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Before the Game: Scott Davies the Lawyer

Scott Davies

Poker has grown tremendously over time, and many of the professional poker players in this industry left their careers to pursue what some may call a 'pipe dream.' For Scott Davies this was certainly the case, as he left his job at a law firm and decided to take a shot.

"I got really lucky, or unlucky, depending on how you wanna look at it," laughed Davies.

In this edition of Before the Game, we found out the path that Davies was on before he turned his interest in poker into a successful career.

A Brief Career in Law

Fresh out of law school, Davies took a job that paid $135,000 and was immediately miserable. "I got the worst job. I quickly found out that the firm culture I joined, there was no such thing as days off."

Davies was expected to bill 2,800 hours a year, which he referred to as "an ungodly amount." He was working 12-hour days, six days a week and "half-days" on Sundays - which were still eight hours long.

"I know we're all coming in hopeful to win and you have to try your best, but it's important not to get so discouraged."

Davies talked about developing a passion for poker while he was studying in law school, and that it was always a dream. "I watched Robert Varkonyi win the Main Event, and I thought that was so cool. I couldn't stop watching - it was kind of my outlet," said Davies.

It didn't take him long to pivot to pursuing the poker dream once he learned what the law grind looked like.

"I realized pretty quickly it wasn't for me. I decided I was just going to take a break," Davies told PokerNews. In 2007, he ended up quitting after five weeks on the job and decided to study poker, grind for a few months and take a shot - and he never looked back.


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Keeping a Level Head During WSOP

Davies is getting close to $2 million in overall live earnings, $1.3 million of which have come in the form of World Series of Poker cashes. He has a Circuit ring and a bracelet, but is also known for cashing multiple times every summer.

When asked about keeping a level head throughout the long grind, Davies stresses the importance of being confident with his decisions day in and day out.

"Analyzing play and feeling confident in what you're doing at the tables is important. And more importantly, putting in work away from the tables so you can maintain that confidence."

"We're really lucky as poker players to have the opportunity to travel around and see so many things. How many different people have the chance to experience life like this?"

Entering tournaments a couple of hours late has also been a theme for Davies this summer, as he finds the full days to be a bit too long. "I aim to come in just after first break. It kind of skips the pre-ante play, and it makes the day more manageable. I find it helps getting a little bit of that extra sleep," explained Davies.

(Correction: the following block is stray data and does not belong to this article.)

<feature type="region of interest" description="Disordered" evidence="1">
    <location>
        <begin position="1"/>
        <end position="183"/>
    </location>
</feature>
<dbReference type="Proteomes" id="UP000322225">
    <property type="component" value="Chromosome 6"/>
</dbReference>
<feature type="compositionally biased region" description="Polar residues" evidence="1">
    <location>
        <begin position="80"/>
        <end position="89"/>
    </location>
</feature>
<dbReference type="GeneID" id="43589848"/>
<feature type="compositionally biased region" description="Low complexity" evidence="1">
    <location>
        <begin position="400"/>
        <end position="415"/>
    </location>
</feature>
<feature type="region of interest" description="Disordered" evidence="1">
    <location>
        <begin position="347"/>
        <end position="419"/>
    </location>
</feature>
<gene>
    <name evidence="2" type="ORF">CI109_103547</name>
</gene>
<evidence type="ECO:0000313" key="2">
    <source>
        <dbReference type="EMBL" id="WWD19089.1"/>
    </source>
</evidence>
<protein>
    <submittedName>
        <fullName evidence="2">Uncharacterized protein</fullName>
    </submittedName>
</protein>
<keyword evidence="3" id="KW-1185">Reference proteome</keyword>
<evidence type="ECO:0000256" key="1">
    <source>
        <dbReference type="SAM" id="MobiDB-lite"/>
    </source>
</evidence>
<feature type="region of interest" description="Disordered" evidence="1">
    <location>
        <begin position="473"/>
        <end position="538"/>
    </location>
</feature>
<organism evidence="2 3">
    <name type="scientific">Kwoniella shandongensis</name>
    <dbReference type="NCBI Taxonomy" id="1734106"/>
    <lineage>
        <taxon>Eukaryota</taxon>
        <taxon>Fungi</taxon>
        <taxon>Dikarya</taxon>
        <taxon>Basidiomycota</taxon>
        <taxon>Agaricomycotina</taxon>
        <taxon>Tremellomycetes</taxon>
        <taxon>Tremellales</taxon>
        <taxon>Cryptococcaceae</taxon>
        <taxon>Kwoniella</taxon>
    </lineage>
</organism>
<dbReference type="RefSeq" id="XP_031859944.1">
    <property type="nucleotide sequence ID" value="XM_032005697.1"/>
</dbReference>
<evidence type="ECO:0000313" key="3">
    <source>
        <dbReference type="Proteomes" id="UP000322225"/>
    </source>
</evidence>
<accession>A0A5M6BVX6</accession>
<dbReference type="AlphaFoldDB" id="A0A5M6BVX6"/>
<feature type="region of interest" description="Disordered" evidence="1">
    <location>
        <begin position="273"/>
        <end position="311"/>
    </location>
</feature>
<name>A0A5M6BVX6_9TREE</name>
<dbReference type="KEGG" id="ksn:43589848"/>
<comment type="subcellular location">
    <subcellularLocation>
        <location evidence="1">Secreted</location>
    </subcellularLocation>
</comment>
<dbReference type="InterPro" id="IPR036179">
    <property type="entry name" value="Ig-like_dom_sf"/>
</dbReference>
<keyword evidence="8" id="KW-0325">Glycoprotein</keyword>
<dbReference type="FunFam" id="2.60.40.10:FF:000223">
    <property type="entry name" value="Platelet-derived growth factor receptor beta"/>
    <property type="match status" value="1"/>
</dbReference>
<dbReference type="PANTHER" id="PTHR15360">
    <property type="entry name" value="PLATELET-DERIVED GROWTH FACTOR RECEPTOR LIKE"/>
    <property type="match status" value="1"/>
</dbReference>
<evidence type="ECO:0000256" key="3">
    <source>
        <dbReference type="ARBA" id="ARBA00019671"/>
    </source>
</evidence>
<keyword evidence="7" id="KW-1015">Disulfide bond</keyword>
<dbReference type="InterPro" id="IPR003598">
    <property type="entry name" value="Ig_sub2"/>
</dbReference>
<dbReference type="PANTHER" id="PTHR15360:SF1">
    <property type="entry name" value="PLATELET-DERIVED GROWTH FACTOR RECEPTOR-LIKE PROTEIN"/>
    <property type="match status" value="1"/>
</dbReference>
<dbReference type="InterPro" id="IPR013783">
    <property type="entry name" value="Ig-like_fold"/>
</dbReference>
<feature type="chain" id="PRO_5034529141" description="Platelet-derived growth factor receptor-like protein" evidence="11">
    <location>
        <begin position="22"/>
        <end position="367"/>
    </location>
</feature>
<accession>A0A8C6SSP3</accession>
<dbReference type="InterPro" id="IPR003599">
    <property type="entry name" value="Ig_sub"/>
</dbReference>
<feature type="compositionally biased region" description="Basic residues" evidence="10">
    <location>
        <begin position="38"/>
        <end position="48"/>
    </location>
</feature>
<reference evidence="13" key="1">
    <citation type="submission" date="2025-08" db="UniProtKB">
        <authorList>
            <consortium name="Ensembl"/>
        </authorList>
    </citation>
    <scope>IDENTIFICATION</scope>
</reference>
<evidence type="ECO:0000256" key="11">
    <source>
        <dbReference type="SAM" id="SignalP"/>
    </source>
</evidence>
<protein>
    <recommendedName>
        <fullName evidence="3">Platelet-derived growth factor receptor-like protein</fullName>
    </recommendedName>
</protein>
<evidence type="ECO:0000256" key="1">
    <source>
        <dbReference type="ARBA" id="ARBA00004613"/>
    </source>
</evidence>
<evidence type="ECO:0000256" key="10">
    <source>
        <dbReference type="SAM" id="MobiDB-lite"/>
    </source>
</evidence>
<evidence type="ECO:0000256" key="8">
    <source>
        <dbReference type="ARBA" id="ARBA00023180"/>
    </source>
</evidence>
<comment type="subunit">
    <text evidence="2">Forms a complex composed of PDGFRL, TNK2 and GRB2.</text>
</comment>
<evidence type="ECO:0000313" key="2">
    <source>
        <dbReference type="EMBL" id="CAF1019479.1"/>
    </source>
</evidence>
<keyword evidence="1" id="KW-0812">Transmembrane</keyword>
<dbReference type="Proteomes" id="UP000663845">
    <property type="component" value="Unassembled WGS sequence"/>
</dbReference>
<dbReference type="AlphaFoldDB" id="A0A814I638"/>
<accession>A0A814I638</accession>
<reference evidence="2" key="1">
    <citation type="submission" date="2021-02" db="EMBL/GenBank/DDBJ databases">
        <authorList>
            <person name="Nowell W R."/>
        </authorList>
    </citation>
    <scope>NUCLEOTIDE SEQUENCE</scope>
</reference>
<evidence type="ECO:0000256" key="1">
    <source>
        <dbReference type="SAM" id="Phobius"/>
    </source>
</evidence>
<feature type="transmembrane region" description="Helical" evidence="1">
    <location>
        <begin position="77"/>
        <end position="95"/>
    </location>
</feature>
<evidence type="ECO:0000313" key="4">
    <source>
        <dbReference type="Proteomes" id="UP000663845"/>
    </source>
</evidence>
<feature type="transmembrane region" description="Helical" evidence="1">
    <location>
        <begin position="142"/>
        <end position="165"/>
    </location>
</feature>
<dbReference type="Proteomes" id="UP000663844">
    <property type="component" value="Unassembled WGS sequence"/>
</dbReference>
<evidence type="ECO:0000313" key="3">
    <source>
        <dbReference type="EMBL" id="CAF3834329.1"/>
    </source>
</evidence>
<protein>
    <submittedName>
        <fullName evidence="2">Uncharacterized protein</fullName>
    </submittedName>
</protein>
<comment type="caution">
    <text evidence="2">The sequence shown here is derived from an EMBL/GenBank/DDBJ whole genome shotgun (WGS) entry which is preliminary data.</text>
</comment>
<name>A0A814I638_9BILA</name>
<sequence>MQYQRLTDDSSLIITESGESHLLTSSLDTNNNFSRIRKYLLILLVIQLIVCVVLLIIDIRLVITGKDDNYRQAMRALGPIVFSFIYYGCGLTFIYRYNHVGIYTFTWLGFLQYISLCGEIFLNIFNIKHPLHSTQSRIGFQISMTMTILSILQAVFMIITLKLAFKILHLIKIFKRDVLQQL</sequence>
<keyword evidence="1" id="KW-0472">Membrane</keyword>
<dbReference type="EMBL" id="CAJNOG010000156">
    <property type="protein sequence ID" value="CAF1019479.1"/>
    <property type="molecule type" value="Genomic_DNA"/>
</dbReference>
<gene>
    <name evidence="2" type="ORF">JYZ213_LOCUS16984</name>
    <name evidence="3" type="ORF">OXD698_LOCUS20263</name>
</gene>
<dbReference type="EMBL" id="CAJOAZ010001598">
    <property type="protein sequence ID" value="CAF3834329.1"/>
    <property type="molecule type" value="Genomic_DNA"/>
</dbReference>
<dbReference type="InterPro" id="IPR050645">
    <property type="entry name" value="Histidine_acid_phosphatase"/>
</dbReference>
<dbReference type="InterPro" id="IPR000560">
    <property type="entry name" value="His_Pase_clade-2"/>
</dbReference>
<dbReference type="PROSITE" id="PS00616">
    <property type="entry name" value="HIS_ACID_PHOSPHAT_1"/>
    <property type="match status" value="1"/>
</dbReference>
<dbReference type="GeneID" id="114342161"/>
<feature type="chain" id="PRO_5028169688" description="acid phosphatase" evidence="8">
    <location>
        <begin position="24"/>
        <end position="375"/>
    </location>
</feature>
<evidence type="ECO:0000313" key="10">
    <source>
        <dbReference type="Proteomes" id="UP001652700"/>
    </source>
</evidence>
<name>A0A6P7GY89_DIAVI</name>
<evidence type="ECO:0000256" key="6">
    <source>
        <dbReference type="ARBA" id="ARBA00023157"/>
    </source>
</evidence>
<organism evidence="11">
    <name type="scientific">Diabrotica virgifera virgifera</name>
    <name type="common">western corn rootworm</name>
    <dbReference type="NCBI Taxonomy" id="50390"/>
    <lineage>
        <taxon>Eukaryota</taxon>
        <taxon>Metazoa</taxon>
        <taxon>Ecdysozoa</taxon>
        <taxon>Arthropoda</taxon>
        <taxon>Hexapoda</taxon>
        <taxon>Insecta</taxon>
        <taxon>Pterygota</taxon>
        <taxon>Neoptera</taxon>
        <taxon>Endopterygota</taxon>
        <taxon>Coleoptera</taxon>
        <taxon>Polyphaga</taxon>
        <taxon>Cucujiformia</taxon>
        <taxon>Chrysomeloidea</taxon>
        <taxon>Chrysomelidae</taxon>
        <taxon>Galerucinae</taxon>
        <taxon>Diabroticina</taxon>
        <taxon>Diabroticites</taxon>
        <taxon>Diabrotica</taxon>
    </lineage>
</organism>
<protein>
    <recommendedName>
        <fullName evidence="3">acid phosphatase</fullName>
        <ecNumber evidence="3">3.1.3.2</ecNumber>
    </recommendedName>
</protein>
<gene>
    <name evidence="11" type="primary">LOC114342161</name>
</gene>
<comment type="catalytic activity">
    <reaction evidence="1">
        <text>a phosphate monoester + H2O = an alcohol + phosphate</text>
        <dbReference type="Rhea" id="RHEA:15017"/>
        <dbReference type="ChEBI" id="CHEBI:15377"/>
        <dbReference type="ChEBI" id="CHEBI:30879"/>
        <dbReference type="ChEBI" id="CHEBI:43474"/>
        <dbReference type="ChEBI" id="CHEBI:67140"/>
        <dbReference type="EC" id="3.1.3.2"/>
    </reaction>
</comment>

He also enjoys interacting at the tables, and finds that being entertained and keeping others entertained helps get through the day. "Getting to know people. I feel like that kind of helps the day go by. You also learn more about your opponents - you learn where they're at."

Additionally, Davies talked about keeping a positive outlook when it comes to the tournaments with such massive fields.

"It's really hard to realize your final table equity and I don't really think that a lot of people truly understand how much variance is involved in playing 6,000-player tournaments and 28,000-player tournaments. I know we're all coming in hopeful to win and you have to try your best, but it's important not to get so discouraged."

Career Goals

Davies has had much success on the felt, both live and online, but quality of life and enjoying the process is important to him.

"It's not so much glory-chasing. I try to go to places I find interesting. I look for value as well, but I tend to go to series where I think I'm gonna have a good time off the poker table too."

"I look for value as well, but I tend to go to series where I think I'm gonna have a good time off the poker table too."

Impressively, Davies has won a tournament in every continent except for Africa, and he hopes to cross that one off the list in due time, planning to travel to South Africa and Morocco to play. "It's the only continent I haven't won a tournament on. That would just be cool.

"Maybe if they run WPT Antarctica one day. Get Matt Savage to put something together on a nuclear ice breaker or something. Maybe just run a sit-n-go so somebody could have all the glory," laughed Davies.

Davies stressed the importance of appreciating the lifestyle that he and other professional card players get to live.

"We're really lucky as poker players to have the opportunity to travel around and see so many things, try so much food. I have friends all over the world. How many different people have the chance to experience life like this?"

Keep following PokerNews as Scott Davies and thousands of others look to run deep in the 2019 World Series of Poker.

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  • Tournament pro Scott Davies left his job at a law firm to pursue poker, now getting max value out of poker and life.

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